A senior Pentecostal pastor says he still struggles to accept the guilt of his son-in-law, who sexually abused a boy when he worked for the same church.
A senior Pentecostal pastor whose son-in-law ran his church’s youth program had no idea he was sexually abusing a 13-year old boy, an inquiry has been told.
Ian Lehmann, who led a small Queensland church where Jonathan Baldwin took sexual advantage of the boy between 2004 and 2006, says he still struggles to accept his son-in-law’s guilt.
Baldwin, who had charge of a 200-strong youth congregation, was jailed in 2009 for eight years, with a non-parole period of four years, for indecent treatment of a child under 16 and for one count of sodomy. He is no longer in jail.
Pastor Lehmann on Wednesday told a Royal Commission into Institutional Responses to Child Sexual Abuse hearing he found “pedophilia and homosexuality” repulsive, but when he sits down to have a meal with Baldwin “I don’t think I am doing this with a pedophile”.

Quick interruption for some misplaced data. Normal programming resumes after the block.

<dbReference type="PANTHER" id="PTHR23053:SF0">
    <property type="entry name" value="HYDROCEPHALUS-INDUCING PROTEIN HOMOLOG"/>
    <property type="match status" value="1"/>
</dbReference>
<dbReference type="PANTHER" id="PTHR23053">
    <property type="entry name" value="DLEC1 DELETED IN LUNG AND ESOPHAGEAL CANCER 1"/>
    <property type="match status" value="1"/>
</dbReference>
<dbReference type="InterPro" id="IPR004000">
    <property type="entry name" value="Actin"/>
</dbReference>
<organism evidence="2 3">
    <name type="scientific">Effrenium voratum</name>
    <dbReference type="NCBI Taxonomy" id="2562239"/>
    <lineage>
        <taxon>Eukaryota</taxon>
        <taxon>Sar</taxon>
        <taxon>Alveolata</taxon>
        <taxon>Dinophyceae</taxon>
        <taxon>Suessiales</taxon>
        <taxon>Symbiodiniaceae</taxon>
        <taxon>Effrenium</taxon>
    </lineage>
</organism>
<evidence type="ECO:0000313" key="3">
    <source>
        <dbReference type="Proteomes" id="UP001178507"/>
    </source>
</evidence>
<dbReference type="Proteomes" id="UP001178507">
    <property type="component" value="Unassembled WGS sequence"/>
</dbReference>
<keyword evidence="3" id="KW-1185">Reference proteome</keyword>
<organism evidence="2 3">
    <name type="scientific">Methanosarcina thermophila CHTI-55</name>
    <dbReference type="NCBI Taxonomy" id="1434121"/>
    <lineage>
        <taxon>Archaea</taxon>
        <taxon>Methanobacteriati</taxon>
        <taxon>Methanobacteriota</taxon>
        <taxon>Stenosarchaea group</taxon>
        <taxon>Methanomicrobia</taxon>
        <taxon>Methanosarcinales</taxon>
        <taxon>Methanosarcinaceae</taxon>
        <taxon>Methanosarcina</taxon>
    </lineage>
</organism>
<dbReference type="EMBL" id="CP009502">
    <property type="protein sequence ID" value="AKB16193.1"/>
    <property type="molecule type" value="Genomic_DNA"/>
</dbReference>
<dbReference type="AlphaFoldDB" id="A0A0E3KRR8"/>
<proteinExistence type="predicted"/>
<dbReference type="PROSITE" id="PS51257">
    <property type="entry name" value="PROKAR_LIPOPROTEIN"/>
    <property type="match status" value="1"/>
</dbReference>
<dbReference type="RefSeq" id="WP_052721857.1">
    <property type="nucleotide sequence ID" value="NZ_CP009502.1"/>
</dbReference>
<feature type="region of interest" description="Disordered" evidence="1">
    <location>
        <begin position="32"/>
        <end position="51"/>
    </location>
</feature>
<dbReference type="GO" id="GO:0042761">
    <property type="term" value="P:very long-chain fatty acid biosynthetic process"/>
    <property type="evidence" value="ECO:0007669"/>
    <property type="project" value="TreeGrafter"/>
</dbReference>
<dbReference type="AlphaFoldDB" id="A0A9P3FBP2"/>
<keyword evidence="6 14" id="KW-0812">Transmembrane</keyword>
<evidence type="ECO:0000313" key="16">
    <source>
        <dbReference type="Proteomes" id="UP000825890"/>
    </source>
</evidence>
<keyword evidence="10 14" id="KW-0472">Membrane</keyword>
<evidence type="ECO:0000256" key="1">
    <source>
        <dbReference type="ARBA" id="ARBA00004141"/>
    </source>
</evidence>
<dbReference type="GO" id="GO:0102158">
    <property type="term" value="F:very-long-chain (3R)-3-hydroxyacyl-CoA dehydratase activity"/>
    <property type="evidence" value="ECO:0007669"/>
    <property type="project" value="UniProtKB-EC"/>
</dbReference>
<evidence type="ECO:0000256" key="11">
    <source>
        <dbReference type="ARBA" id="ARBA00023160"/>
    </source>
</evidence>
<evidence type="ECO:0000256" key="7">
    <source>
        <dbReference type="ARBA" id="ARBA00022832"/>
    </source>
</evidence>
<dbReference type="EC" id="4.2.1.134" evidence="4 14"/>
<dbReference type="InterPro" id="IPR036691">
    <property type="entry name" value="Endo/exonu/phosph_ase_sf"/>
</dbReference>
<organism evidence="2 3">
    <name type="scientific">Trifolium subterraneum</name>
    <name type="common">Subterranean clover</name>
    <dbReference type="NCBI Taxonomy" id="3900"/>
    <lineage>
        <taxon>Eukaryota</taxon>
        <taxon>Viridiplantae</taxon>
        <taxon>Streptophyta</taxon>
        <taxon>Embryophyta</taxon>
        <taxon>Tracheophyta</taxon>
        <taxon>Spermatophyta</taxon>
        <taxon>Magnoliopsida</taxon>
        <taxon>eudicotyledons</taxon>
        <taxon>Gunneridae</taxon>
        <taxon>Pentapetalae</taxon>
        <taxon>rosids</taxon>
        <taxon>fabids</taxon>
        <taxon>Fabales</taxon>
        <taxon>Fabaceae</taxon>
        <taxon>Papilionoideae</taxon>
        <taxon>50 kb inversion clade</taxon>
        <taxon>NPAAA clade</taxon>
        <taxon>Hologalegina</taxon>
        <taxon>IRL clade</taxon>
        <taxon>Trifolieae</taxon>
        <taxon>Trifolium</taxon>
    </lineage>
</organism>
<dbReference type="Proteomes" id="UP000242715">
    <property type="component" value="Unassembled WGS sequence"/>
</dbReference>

He says his son-in-law made errors of judgment “but I have two grandsons by him, a third one about to be born and if I believed he was a pedophile, then I’ve got to face the reality that our three grandsons are at great risk.”
Pastor Lehmann said during his time at the church he never believed “anything deviant” was happening, even though there were three complaints about the intensity of 25-year-old Baldwin’s relationship with the 13-year-old boy, given the pseudonym ALA.
The pastor denied ever being told Baldwin and the semi-naked boy were seen in a locked office with a mattress on the floor.
Baldwin was hired after a recommendation from an Adelaide church and Pastor Lehmann said he assumed he had working with children credentials.
He said there were no written child protection policies at the church and Australian Christian Churches (ACC) – the umbrella body for Pentecostal churches – never made state and national policies available.
Pastor Lehmann left the Queensland church in 2006.
Earlier the commission heard from ALA’s father, who said the Pentecostal church shunned his son and offered no pastoral help.
He emailed in 2011 pleading for help for his son, who was still suffering, and was asked by the ACC if his email was spam.
The father said he was unhappy about how his son was treated during civil proceedings.
He thought the church would offer pastoral and associated care, but instead they “start reshuffling the deck chairs” to protect their assets.
In a brief statement, ALA said: “Pain, thoughts and considerable suffering haunt me every day. People say it gets easier with time, no. That’s a lie. It never goes away.”
This is the third case study by the commission into how ACC dealt with complaints of child molestation.
It continues on Thursday.